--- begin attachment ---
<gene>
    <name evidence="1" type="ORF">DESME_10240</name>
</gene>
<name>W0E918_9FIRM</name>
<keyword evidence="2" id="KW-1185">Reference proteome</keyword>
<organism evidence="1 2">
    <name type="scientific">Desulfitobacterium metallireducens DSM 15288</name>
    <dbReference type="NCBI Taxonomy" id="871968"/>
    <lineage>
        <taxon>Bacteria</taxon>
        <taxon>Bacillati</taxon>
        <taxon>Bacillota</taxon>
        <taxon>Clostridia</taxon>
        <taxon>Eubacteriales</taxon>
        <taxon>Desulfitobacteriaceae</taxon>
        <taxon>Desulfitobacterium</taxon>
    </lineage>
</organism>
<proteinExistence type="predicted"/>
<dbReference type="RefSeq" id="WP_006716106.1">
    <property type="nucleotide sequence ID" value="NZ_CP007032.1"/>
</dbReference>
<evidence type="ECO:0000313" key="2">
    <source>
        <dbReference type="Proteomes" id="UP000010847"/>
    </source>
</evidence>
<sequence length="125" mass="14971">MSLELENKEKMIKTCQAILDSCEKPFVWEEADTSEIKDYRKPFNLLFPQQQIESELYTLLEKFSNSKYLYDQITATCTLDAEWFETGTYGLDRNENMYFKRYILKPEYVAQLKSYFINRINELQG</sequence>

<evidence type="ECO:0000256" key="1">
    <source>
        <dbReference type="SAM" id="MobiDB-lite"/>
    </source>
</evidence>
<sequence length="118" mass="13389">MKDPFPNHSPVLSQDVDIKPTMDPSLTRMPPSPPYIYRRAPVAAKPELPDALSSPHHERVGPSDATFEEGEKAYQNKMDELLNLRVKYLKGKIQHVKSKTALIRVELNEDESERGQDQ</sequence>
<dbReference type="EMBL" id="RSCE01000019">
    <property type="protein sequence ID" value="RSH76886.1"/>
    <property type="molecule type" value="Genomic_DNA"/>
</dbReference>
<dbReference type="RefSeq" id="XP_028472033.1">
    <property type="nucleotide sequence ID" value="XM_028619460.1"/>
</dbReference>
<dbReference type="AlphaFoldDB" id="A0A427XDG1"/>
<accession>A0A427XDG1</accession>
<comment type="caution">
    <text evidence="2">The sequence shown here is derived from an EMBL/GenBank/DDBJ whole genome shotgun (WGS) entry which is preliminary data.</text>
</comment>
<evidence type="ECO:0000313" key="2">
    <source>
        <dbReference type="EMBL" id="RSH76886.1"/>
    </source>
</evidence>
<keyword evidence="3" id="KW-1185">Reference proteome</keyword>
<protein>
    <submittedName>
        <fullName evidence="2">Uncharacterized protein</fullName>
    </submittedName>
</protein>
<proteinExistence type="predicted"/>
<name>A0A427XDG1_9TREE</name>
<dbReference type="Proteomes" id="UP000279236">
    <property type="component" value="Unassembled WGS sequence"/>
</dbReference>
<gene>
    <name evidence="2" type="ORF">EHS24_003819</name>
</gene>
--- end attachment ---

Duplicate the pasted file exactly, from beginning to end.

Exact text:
<gene>
    <name evidence="1" type="ORF">DESME_10240</name>
</gene>
<name>W0E918_9FIRM</name>
<keyword evidence="2" id="KW-1185">Reference proteome</keyword>
<organism evidence="1 2">
    <name type="scientific">Desulfitobacterium metallireducens DSM 15288</name>
    <dbReference type="NCBI Taxonomy" id="871968"/>
    <lineage>
        <taxon>Bacteria</taxon>
        <taxon>Bacillati</taxon>
        <taxon>Bacillota</taxon>
        <taxon>Clostridia</taxon>
        <taxon>Eubacteriales</taxon>
        <taxon>Desulfitobacteriaceae</taxon>
        <taxon>Desulfitobacterium</taxon>
    </lineage>
</organism>
<proteinExistence type="predicted"/>
<dbReference type="RefSeq" id="WP_006716106.1">
    <property type="nucleotide sequence ID" value="NZ_CP007032.1"/>
</dbReference>
<evidence type="ECO:0000313" key="2">
    <source>
        <dbReference type="Proteomes" id="UP000010847"/>
    </source>
</evidence>
<sequence length="125" mass="14971">MSLELENKEKMIKTCQAILDSCEKPFVWEEADTSEIKDYRKPFNLLFPQQQIESELYTLLEKFSNSKYLYDQITATCTLDAEWFETGTYGLDRNENMYFKRYILKPEYVAQLKSYFINRINELQG</sequence>

<evidence type="ECO:0000256" key="1">
    <source>
        <dbReference type="SAM" id="MobiDB-lite"/>
    </source>
</evidence>
<sequence length="118" mass="13389">MKDPFPNHSPVLSQDVDIKPTMDPSLTRMPPSPPYIYRRAPVAAKPELPDALSSPHHERVGPSDATFEEGEKAYQNKMDELLNLRVKYLKGKIQHVKSKTALIRVELNEDESERGQDQ</sequence>
<dbReference type="EMBL" id="RSCE01000019">
    <property type="protein sequence ID" value="RSH76886.1"/>
    <property type="molecule type" value="Genomic_DNA"/>
</dbReference>
<dbReference type="RefSeq" id="XP_028472033.1">
    <property type="nucleotide sequence ID" value="XM_028619460.1"/>
</dbReference>
<dbReference type="AlphaFoldDB" id="A0A427XDG1"/>
<accession>A0A427XDG1</accession>
<comment type="caution">
    <text evidence="2">The sequence shown here is derived from an EMBL/GenBank/DDBJ whole genome shotgun (WGS) entry which is preliminary data.</text>
</comment>
<evidence type="ECO:0000313" key="2">
    <source>
        <dbReference type="EMBL" id="RSH76886.1"/>
    </source>
</evidence>
<keyword evidence="3" id="KW-1185">Reference proteome</keyword>
<protein>
    <submittedName>
        <fullName evidence="2">Uncharacterized protein</fullName>
    </submittedName>
</protein>
<proteinExistence type="predicted"/>
<name>A0A427XDG1_9TREE</name>
<dbReference type="Proteomes" id="UP000279236">
    <property type="component" value="Unassembled WGS sequence"/>
</dbReference>
<gene>
    <name evidence="2" type="ORF">EHS24_003819</name>
</gene>